Examples of DEXes where you can buy crypto and don't have to share any personally identifying information include Uswap, Pancakeswap, and Sushiswap.
The main challenge with using DEXes is that the only assets you can buy and sell on most of them are limited to those on a particular blockchain. For example, you can only buy and sell Ethereum assets on Uniswap. The only way you can buy Bitcoin on Uniswap is through a token on Ethereum that represents it known as Wrapped Bitcoin (wBTC).
Other blockchains that have decentralized exchanges include Binance Chain, Solana, and Polkadot.
Using a crypto ATM is another way to overcome privacy challenges when acquiring cryptocurrencies. This is a machine placed in a strategic location, and you can feed it dollar bills and provide an address, and it delivers an equivalent amount of cryptocurrencies based on the reigning market rates.
The challenge, though, with using crypto ATMs is that there are not many of them around. Also, most operators have begun asking for ID, especially if you are transacting significant amounts.
You can use this map to find a crypto ATM near you.
Besides buying on decentralized exchanges and using ATMs, you can acquire cryptocurrencies without disclosing your identity by mining or staking. That means providing computer resources to a blockchain network or locking your digital assets to help maintain its shared ledger. In return, you receive a reward in the form of newly released coins and the fees people pay to use the network.
Another way to acquire cryptocurrencies without disclosing your identity is to become a liquidity provider (automated market maker) on decentralized exchanges. By making funds available to be exchanged or lent out, you earn interests and fees. This way of growing your value is also known as Yield Farming.
The type of wallet you use to keep your crypto can affect your privacy. Some wallets are more private and secure than others.
If you use a mobile wallet by a centralized exchange or any other entity, you are likely to be expected to provide personally-identifying information. For example, Coinbase has a wallet you can download and use on your smartphone. However, it is connected to your account on their platform, and to use it, you must identify yourself.
You are likely to be more private if you use open-source community wallets. For example, if you download a network node on your desktop, you have more control over the wallet that comes with it. This is because there is no company trying to meet the demands of a regulator by collecting data.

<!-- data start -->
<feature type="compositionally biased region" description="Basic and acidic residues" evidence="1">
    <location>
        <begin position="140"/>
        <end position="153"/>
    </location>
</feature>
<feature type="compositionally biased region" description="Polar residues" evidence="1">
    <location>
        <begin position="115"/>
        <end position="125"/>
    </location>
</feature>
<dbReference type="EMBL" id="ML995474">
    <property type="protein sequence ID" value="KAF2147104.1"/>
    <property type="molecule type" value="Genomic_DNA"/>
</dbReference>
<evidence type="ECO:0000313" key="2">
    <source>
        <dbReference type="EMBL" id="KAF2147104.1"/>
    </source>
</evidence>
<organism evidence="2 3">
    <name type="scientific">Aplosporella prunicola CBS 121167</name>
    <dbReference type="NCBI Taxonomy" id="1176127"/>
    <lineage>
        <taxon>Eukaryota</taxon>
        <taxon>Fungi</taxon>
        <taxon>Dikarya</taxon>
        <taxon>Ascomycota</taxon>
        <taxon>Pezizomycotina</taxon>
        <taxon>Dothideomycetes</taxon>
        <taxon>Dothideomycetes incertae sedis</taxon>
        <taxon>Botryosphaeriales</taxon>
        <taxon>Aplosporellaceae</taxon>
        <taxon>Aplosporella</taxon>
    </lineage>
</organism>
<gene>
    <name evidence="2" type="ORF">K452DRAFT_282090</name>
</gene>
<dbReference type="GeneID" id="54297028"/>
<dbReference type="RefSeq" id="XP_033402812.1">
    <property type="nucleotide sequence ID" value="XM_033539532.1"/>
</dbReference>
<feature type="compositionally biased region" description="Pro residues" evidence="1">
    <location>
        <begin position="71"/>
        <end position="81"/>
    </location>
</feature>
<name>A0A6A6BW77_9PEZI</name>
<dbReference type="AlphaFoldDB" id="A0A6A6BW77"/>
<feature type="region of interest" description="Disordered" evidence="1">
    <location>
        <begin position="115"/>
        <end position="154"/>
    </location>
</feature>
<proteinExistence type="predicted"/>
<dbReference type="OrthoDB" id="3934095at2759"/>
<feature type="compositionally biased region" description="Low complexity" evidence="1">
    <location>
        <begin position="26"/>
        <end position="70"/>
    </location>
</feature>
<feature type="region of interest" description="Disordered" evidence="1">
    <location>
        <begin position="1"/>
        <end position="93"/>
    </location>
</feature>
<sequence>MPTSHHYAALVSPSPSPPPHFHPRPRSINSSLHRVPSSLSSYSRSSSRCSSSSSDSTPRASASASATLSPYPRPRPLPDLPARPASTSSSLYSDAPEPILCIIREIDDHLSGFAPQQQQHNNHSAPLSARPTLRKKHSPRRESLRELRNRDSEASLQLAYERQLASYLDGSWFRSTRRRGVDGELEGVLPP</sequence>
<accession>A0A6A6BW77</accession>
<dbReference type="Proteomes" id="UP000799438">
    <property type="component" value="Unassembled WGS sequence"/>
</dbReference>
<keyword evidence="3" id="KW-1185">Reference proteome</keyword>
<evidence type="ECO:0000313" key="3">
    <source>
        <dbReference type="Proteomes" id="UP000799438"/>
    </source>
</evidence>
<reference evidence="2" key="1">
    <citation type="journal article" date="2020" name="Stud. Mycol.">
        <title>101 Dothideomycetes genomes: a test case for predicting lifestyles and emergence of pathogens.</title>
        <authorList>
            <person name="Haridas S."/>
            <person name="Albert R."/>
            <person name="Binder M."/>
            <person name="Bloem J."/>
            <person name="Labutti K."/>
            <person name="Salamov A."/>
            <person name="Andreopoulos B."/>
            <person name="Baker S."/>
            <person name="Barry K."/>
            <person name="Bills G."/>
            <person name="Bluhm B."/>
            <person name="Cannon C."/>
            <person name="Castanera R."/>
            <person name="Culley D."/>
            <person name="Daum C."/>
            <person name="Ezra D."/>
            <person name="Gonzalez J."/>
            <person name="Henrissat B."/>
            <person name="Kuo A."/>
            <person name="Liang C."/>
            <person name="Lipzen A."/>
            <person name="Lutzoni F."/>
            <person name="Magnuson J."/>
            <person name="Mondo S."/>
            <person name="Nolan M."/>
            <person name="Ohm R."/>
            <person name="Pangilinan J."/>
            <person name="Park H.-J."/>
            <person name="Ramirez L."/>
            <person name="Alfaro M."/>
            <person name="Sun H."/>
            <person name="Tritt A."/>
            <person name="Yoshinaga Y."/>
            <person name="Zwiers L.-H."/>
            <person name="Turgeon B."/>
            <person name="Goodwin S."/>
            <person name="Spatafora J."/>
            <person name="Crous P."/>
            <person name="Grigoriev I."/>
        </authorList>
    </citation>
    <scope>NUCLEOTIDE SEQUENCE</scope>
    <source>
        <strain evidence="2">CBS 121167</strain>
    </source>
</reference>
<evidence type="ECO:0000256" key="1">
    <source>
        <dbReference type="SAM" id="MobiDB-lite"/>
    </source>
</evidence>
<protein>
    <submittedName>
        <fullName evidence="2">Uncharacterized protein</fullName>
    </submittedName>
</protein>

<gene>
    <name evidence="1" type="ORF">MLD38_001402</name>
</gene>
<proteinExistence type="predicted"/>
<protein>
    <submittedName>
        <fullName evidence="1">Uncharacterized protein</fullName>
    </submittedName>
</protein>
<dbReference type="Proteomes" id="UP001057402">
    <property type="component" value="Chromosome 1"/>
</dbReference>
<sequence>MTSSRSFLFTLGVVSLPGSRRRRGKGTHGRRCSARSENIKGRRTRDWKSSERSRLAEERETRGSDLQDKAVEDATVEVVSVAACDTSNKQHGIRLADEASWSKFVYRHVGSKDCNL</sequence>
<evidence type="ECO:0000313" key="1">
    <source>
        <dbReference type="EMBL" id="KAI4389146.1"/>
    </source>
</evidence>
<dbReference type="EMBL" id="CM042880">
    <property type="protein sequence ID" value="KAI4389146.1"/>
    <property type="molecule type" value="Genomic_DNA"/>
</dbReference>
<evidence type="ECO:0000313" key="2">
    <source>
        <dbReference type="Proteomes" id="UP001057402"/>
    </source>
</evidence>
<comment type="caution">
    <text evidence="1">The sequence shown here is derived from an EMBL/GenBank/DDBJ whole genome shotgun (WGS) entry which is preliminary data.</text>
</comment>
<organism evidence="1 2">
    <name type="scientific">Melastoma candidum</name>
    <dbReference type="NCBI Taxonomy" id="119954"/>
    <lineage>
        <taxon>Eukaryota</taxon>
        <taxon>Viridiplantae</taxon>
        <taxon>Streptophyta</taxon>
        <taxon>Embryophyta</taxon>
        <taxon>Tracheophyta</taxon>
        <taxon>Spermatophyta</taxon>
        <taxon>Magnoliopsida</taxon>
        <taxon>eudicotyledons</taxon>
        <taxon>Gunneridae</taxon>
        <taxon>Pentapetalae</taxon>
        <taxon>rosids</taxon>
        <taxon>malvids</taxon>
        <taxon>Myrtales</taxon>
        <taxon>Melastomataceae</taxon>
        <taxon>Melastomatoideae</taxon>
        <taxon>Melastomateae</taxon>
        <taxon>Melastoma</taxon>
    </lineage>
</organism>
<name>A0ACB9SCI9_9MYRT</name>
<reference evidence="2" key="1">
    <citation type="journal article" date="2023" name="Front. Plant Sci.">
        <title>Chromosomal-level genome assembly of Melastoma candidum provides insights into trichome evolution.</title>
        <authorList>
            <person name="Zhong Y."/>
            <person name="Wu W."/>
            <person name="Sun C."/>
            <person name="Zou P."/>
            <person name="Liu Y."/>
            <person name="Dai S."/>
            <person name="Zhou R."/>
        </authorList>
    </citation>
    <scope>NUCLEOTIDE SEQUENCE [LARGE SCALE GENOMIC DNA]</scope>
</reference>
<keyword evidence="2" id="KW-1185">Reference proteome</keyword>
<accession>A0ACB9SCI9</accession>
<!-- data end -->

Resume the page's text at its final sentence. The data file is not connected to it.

Meanwhile, mostly offline wallets (cold wallets) are more private than those constantly online (hot wallets). And that is because the latter can be remotely monitored, and if enough data is collected, your identity and your activities can be known by others.
Also, you are more in control of a hardware wallet than a wallet that an exchange gives you. A hardware wallet is an electronic device that protects your crypto wallet’s digital signatures from leaking to the internet.
You should also adopt the practice of providing a new address for every payment you receive. Using the same address repeatedly to receive payments makes it easy for those observing the public ledger to determine your identity.
Just like when acquiring and holding crypto, how you spend it can risk or strengthen your privacy. That starts with the type of wallet you are using to spend your crypto.
Generally, open-source community wallets are better than those built by corporate entities. And like in the holding part, you are better of using a hardware wallet to send your cryptos.
When making payments, also try to use mixer and tumbler services. This is a platform that takes your transaction and obfuscates it with those by others to make it harder for anyone tracking it to tell where payment is coming from and where it is going.
Also, always ask for a new address for every payment, even when making regular payments to the same person, service provider, or merchant. The protocols that run cryptocurrencies are designed to generate as many addresses as needed; it is not like a bank that can only give you a number that you have to use over and over again.
Using the same address several times makes it easy for companies like Chainalysis to discover your identity and record your activities.
If you make these steps part of your using cryptocurrencies habits, you can significantly reduce the possibility of third parties knowing what you are up to with your money.